Whenever I dreamed about being pregnant, I always imagined I would be like other women, carrying to near term, going into labor at home, and rushing to the hospital in the wee hours between contractions. As it turns out, that is not going to be my story.
Earlier in this pregnancy, I started showing signs of higher blood pressure at the doctor’s office. I’ve always been someone who suffers with a bit of white coat syndrome, so I was told to monitor at home on a daily basis and report in. I’ve been doing that since around week 18 and it’s been going well.
On Friday, I had an OB appointment and my blood pressure was higher than it’s ever been at the doctor’s. This concerned my OB enough that she asked me to have some additional blood drawn before going home. Because of a quirk in our medical coverage, I wasn’t able to have it done at the lab in the medical building and was sent over to the Perinatal Evaluation and Treatment Unit at the Pennsylvania Hospital instead.
I showed up, thinking it was going to be a quick in and out experience. But when they checked me, my blood pressure was really, really elevated (I don’t remember precisely, but I think it was nearly 180/90. Not good). I was given a gown, they inserted an IV, put me in a bed, and got to work.
That first night, I was really hoping that this was an isolated incident and that I’d get to go home the next day. But by the next morning, I’d been diagnosed with preeclampsia with severe features. Going home while still pregnant was no longer an option.
Instead, a new plan started to form. If they could get my blood pressure under control, I was going to stay in the hospital until I got to 34 weeks gestation, at which point I would be induced. Apparently, that’s the sweet spot where the babies continue to get the most good from continuing to grow while impacts on the mom are slim to none.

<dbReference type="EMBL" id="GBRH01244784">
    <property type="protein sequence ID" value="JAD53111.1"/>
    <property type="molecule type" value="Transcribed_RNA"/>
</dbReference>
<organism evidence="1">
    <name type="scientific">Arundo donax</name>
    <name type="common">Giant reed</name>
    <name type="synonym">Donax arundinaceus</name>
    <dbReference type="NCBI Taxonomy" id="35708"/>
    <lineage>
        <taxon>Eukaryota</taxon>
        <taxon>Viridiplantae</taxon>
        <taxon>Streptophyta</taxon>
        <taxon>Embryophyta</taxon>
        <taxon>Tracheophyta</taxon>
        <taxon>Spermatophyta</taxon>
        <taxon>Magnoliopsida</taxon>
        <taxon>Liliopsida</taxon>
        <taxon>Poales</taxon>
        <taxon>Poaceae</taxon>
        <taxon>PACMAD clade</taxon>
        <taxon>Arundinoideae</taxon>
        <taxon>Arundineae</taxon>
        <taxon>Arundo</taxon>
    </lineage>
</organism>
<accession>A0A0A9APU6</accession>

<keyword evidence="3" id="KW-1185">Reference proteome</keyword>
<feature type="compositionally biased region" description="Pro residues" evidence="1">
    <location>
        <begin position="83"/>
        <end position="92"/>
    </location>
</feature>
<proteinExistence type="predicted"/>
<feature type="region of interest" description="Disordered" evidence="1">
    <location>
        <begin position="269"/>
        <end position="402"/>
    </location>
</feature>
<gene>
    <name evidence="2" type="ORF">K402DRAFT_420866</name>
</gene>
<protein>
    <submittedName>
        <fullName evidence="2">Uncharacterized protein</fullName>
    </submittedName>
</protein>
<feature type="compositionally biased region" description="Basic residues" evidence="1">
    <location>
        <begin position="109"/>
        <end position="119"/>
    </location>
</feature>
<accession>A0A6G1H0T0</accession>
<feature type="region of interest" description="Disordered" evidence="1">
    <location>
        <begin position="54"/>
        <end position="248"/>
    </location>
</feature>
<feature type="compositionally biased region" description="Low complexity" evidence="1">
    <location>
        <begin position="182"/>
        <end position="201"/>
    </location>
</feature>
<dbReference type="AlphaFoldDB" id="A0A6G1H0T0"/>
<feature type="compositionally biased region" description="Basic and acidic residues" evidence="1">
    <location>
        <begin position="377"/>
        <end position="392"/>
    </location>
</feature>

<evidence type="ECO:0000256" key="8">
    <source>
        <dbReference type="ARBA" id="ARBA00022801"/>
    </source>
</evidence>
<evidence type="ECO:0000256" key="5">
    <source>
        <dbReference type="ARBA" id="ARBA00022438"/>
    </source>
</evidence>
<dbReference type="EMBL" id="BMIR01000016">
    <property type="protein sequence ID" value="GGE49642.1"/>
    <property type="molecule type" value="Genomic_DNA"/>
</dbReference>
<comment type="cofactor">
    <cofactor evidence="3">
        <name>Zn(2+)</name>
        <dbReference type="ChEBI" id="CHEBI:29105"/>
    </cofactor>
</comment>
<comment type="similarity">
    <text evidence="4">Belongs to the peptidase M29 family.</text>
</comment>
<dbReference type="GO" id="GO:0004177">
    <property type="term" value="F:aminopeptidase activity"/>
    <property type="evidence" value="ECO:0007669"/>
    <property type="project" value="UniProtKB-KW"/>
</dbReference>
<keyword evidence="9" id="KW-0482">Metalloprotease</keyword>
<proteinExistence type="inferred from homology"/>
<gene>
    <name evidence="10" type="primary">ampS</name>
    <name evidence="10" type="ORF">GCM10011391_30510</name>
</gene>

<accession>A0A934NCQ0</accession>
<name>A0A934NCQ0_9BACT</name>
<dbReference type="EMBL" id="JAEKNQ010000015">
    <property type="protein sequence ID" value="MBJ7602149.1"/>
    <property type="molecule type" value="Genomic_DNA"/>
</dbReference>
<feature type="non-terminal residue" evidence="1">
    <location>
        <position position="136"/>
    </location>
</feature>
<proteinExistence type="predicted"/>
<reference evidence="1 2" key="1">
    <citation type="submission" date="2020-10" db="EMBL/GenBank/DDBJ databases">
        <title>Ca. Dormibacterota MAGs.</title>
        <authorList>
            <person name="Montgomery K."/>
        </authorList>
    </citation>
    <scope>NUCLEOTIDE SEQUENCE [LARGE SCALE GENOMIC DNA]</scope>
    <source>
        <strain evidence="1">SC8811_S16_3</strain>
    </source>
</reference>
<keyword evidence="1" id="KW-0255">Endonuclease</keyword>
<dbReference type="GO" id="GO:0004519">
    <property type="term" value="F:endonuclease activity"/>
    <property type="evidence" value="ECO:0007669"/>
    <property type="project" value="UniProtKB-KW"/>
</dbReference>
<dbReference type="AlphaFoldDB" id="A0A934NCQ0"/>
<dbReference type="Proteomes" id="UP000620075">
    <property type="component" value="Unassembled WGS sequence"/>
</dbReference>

And so that’s where things stand. As long as things continue as they look right now, I’ll be in the antenatal unit until July 11, when they’ll induce me. This plan could change again if my situation stops being stable, but right now, my blood pressure is responding beautifully to a single daily dose of medication.
I am feeling at peace with this outcome right now, though it took me several days to work through the grief and sadness of having to surrender my initial vision of what giving birth would be like.
From the beginning, finding out that I was pregnant with twins has forced me to keep giving up my vision and expectation for the coming reality, so this is nothing new. But even though I’ve had some practice with readjusting and accepting the new future as it unfold, this one was hard. Still, I’m making the choice (sometimes minute by minute) to flow with this experience rather than resist it.
I won’t pretend that I don’t have moments of regret for how this time might have been (being home, getting to nest, having more time pregnant). But I’m trying to let them go as they pop up rather than let them dwell. And each time, I come back to the gratitude I feel for having been so cared for.
I am incredibly thankful for all the doctors and nurses who’ve been keeping us healthy and safe. They have been so kind and caring. The fact that these babies and I will get through this formerly deadly disease of pregnancy is because of them.
If we’re friends on Facebook, you probably already know most of this story, but it felt like a good idea to gather it up and keep it here too. I’ll be back with more details in the days to come.